6) Go through a gate and a wide panorama opens up to you. This is land, and owned by the National Trust. This is a junction of ways, with bridleways off to the left and to the right. You will also be able to see two routes worn in the grass ahead of you. Take the one which bears left towards the summit of Blackcap. ( Here you can see the oddities of the access land law, which permits access to unimproved downland. There is no right of access to the land to the right of the path which bears right because it has been “improved”. But to the left of the path the land is “unimproved” so there is a right to walk where you want. Can you tell the difference?)
Blackcap (C)is one of my favourite places on the south downs, with panoramic views to the north over the weald and to the south to other parts of the downs and to the sea at Brighton and Newhaven. There are trees to shelter behind if it is windy and secret places to explore in the wooded access land to the north of the summit. It was the site of pagan rituals in Saxon times. These appear to continue. See second picture. Naturalist Dave Bangs has found Frog Orchids, Ling Heather and Waxcap fungal flora here.
On the land to the south east of here the battle of Lewes was fought in 1264 between armies commanded by Simon de Montfort and the king. De Montfort’s men camped under the northern lee of the downs and climbed the downs in the early morning, forcing the King’s army to fight uphill. The battle was centred on an area by the old Lewes racecourse, but the bodies of those killed are buried all over this area.
From Blackcap continue east-southeast to Mount Harry, which has a beacon on the top. The route is broad and easy to follow. Continue pas Mount Harry, turning south east and occasionally passing through bushes and scrub. The route passes to the right of a wood and then turns east and then north eastFrom this area there are fine views towards Firle Beacon. (See third picture)
7) Keep by the edge of the wood, even when alternative paths go straight ahead. Finally you come to a corner of the wood where the path goes through a gate and then turns left into the wood. Almost immediately it meets a path coming in from the left. Turn right here and head downhill, in a north easterly direction. You join a track coming in from the right.. Continue ahead and down until you come to the main road at Offham. All of the land on your left, including the woods and the valley beyond it, is access land. It can be difficult to find your way in, but the determined will find a wonderful unspoiled idyll. From this area there are fine views towards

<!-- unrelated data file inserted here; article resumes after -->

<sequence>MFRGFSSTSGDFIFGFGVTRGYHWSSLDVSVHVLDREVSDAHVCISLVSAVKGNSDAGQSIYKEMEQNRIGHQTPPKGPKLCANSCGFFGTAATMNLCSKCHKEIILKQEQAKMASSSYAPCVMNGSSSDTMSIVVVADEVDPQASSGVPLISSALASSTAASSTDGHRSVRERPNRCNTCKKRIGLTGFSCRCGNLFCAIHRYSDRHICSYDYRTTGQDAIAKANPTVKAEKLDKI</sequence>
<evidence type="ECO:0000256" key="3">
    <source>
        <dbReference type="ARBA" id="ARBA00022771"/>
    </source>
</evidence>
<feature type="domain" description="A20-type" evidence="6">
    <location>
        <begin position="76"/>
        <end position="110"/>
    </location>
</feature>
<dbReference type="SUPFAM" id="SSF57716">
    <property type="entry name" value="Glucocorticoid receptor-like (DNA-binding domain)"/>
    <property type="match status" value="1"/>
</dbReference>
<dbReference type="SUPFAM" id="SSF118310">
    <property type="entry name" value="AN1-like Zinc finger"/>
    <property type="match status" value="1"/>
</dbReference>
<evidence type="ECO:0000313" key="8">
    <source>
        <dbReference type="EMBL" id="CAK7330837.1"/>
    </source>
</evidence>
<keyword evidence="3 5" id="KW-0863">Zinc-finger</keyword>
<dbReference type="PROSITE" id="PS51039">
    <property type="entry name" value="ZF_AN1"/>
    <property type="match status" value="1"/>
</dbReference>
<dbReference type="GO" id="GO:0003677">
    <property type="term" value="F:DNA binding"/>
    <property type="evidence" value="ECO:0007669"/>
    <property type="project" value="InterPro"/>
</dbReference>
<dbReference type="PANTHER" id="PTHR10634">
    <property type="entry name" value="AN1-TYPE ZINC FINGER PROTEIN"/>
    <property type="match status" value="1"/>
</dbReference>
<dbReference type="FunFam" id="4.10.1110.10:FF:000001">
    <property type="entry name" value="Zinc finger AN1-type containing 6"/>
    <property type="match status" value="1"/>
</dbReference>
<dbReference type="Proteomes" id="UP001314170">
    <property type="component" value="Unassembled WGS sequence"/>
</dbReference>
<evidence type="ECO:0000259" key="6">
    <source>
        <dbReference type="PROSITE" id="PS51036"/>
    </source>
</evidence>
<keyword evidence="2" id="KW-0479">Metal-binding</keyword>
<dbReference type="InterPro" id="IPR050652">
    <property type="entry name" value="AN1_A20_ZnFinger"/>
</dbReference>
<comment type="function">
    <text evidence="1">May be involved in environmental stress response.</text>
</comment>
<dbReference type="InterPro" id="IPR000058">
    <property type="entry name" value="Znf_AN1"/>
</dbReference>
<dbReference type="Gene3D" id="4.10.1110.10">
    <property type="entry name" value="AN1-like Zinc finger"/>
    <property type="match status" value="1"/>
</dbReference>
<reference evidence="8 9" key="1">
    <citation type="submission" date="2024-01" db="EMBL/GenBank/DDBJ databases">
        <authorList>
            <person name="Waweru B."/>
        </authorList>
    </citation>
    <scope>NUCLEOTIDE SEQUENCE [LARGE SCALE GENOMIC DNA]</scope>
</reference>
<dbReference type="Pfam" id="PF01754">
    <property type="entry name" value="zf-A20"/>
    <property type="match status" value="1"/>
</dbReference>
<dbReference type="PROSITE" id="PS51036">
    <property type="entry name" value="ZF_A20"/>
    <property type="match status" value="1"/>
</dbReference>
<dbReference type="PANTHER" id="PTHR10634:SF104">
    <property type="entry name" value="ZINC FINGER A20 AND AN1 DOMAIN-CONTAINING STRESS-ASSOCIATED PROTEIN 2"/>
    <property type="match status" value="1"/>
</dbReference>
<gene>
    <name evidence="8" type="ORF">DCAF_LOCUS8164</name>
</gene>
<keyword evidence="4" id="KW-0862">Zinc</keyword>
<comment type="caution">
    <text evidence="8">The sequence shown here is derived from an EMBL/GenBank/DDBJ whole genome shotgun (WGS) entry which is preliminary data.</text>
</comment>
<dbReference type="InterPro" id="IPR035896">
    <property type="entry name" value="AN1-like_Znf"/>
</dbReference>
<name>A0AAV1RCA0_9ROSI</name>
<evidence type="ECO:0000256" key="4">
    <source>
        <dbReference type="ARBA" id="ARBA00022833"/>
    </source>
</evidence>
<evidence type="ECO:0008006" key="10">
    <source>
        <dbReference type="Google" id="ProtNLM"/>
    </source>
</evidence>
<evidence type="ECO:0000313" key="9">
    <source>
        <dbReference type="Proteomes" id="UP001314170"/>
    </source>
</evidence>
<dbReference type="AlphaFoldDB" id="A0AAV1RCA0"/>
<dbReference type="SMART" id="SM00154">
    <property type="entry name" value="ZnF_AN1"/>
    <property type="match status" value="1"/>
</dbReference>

8) Turn left here. The Blacksmith’s Arms (D) is straight ahead if you want to eat or drink. Cross the road very carefully. Traffic comes fast round the bends to the right and left. Opposite the pub walk down a road heading east, past the church. This turns right. In about 20 metres it turns left, but keep straight ahead on a track, which enters the woods.
9) Follow this track for about 400 metres and then turn left on a path beside a drainage ditch. This path can be muddy after periods of heavy rain. Walk under the railway and then turn right at the river Ouse. Walk along the riverside path, with fine views of Lewes, until you reach a bridge across the river.
10) Don’t cross the bridge. Instead turn right along a tarmac path. Pass the Pells Pool (E) on your left, the oldest open air swimming pool in the country. Head up the road ahead of you. Next to the church the road divides. Take the left hand branch, still keeping straight ahead. Cross a main road and head straight ahead again up Castle Banks. Turn right at the top and then left on a lane between the bowling green and the castle. Pass through the castle gate and descend to the High Street. Turn left here and walk to the traffic lights. Here you will find the tourist information office (F) which can tell you all about this historic town.
11) The route to the station turns right at the traffic lights and runs down Station Street (Beware, the pavements here are very narrow.) At the bottom of station street you will see Lewes station ahead of you.